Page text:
In order to create a magic item, the character must prepare the item in advance. The first, required, step is that the character must spend a certain amount of money on materials, ceremonies and craftsmanship making the item. The amounts to spend are given below, broken down by category. There is a minimum cost, and an additional amount which may be spent to get a bonus to the final roll. See table below. On the left is the character's total character level. On the right are the amounts to spend to get a bonus to the binding roll. No amount of additional money will grant a preparation bonus greater than +5, regardless of level.

This cost in GP represents time and effort spent making the item as appropriate as possible a vessel for magical energy. For weapons and armor, it usually represents crafting a masterwork blade or suit of plate mail, out of rare and arcane materials.

When the character is attempting a binding act which will grant an intrinsic ability, this represents time and money spent preparing oneself for the binding. It may literally involve personal adornments (artificial teeth to get a magical bite attack, tattoos to bind spell-like abilities, and so on) or it may represent the time spent physically preparing oneself, visiting remote masters for guidance, and so on.

Total CL [*] +0 +1 +2 +3 +4 +5
6 1000 1900 3000 4400 6200 7500
7 1250 2350 3750 5550 7850 10850
8 1500 2900 4700 7000 10000 14000
9 1750 3550 5850 8850 12850 17350
10 2000 4300 7300 11300 15800 21800
11 2500 5500 9500 14000 21000 30000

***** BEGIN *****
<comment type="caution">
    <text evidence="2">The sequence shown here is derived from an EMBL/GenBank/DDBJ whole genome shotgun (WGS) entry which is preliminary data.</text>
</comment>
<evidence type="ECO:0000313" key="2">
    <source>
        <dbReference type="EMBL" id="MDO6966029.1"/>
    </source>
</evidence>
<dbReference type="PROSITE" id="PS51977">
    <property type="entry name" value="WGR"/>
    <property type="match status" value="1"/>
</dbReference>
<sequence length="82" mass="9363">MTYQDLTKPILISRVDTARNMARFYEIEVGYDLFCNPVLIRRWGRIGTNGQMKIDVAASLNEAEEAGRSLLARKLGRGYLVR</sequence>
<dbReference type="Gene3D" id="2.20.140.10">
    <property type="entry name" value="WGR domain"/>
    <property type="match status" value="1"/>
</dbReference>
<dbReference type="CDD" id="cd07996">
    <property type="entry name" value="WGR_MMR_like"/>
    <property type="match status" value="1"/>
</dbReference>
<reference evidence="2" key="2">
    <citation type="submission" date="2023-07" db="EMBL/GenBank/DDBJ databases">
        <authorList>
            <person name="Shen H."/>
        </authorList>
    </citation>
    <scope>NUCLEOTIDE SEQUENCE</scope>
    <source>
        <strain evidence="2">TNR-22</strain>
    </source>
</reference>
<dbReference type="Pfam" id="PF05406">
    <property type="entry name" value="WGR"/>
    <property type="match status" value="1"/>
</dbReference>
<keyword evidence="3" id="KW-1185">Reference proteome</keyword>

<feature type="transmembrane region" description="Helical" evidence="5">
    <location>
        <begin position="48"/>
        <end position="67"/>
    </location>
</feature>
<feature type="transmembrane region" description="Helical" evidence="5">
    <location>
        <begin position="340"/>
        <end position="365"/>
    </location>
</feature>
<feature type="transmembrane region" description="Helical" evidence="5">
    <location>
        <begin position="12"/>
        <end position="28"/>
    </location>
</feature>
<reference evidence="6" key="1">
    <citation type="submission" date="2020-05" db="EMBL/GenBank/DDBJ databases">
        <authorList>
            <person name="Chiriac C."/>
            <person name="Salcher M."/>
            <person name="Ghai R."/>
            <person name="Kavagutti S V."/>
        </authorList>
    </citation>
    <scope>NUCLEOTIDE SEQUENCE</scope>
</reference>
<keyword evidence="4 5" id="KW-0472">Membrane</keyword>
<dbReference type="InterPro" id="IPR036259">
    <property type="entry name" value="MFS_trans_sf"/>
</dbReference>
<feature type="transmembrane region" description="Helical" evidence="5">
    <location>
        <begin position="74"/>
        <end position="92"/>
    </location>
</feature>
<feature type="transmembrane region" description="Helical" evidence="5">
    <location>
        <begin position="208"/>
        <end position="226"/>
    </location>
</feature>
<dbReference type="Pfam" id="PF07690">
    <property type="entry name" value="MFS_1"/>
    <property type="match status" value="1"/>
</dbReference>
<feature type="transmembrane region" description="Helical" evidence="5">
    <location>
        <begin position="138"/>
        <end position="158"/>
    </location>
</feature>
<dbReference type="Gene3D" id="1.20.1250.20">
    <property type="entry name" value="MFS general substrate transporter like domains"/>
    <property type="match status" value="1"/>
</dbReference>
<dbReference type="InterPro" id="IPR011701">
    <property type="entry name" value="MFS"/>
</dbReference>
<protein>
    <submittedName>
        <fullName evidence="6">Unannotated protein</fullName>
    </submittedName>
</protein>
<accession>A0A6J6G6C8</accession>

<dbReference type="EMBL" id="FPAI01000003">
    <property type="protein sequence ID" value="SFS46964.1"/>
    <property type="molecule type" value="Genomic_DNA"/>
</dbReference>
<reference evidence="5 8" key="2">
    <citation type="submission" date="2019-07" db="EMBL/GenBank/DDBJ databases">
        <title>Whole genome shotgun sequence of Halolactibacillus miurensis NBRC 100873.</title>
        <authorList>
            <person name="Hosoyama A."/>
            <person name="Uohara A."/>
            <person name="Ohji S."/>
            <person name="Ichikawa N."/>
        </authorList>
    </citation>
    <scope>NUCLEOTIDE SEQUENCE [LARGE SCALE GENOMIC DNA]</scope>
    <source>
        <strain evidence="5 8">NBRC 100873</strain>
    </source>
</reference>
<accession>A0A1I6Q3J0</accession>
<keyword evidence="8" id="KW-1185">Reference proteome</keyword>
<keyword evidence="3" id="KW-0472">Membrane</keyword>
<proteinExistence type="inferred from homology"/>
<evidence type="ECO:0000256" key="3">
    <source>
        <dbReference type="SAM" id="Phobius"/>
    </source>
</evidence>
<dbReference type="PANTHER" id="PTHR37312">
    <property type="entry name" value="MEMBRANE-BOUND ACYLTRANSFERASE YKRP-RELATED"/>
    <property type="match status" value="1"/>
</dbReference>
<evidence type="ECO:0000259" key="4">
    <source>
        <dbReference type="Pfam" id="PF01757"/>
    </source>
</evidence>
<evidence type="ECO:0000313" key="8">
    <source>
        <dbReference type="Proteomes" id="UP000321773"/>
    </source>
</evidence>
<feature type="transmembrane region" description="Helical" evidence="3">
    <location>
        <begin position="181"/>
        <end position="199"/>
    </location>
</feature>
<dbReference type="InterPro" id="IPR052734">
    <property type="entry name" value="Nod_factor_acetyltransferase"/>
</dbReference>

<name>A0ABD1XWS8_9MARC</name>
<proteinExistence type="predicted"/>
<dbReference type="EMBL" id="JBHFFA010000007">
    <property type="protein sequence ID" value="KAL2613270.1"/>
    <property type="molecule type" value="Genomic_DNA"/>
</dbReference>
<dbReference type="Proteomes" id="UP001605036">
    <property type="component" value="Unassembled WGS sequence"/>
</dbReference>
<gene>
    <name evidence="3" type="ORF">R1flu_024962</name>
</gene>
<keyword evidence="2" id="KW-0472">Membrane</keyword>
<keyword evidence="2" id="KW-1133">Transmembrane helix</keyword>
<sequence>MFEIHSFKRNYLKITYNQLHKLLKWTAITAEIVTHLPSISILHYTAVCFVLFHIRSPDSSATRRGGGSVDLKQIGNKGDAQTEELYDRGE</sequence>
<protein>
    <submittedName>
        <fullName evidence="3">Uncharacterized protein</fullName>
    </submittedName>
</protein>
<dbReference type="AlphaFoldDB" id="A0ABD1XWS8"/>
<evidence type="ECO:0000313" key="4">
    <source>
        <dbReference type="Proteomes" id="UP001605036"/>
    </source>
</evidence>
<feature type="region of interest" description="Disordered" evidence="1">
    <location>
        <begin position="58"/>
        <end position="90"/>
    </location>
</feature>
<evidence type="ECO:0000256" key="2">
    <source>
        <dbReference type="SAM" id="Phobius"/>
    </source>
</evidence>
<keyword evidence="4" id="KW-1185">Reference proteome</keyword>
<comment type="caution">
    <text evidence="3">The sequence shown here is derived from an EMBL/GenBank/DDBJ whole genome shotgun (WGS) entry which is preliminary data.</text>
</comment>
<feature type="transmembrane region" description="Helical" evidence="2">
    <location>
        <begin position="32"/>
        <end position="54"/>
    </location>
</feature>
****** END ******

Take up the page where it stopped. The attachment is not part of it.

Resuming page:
12 3000 7000 10500 18500 27500 37500
13 3500 8000 15000 24000 34000 48000
14 4000 11000 20000 30000 44000 61000
15 5000 14000 24000 38000 55000 76000
16 6000 16000 30000 47000 58000 83000
17 8000 22000 39000 50000 75000 105000
18 10000 27000 36000 63000 93000 128000
19 12000 33000 58000 88000 123000 163000
20 15000 40000 60000 105000 145000 190000
[*]Note that the actual bonus may not be the same as what the character expected when doing the preparation. For example, if a level 6 character spends 7500gp on preparation, then gains 2 levels before attempting the binding act, the bonus is only +3 in accordance with the table for a level 8 character, not +5 (as it would have been at level 6).

The second, optional step gives the character the ability to prepare the item for a particular purpose. This gives a separate bonus on the final roll, but only if the encounter is thematically related to the purpose for which the character prepared (see guidelines below for binding act themes).

Preparing an item for a particular purpose grants you a +1 bonus to the binding roll, if the encounter is themed similarly to the purpose. For example, if you prepared an item by adding a rare metallic poison to its construction to get magical poison damage added to the attack, you will only receive the bonus if you fight something poisonous. If you end up binding the weapon with a non-poison-related theme, you do not receive the +1 binding roll bonus.

Binding Acts in Depth

A binding act occurs when a player announces her intent to create a magic item, and the character has already prepared an item in advance and has it on her person. Only one binding act may be attempted at a time.

Upon announcing that she is going to perform a binding act:

  1. She asks to create an item with a particular theme. For example, "I want to add additional critical hit damage to my longsword", or "I want to turn this wand into a wand of lightning bolt."

  2. The GM announces a trial that must be met. The trial will be in some way related to the power requested by the player. For example, must successfully score a critical hit during the next encounter, or the character must kill one creature in the encounter with a lightning bolt. The difficulty of the challenge may also depend on how difficult the encounter is.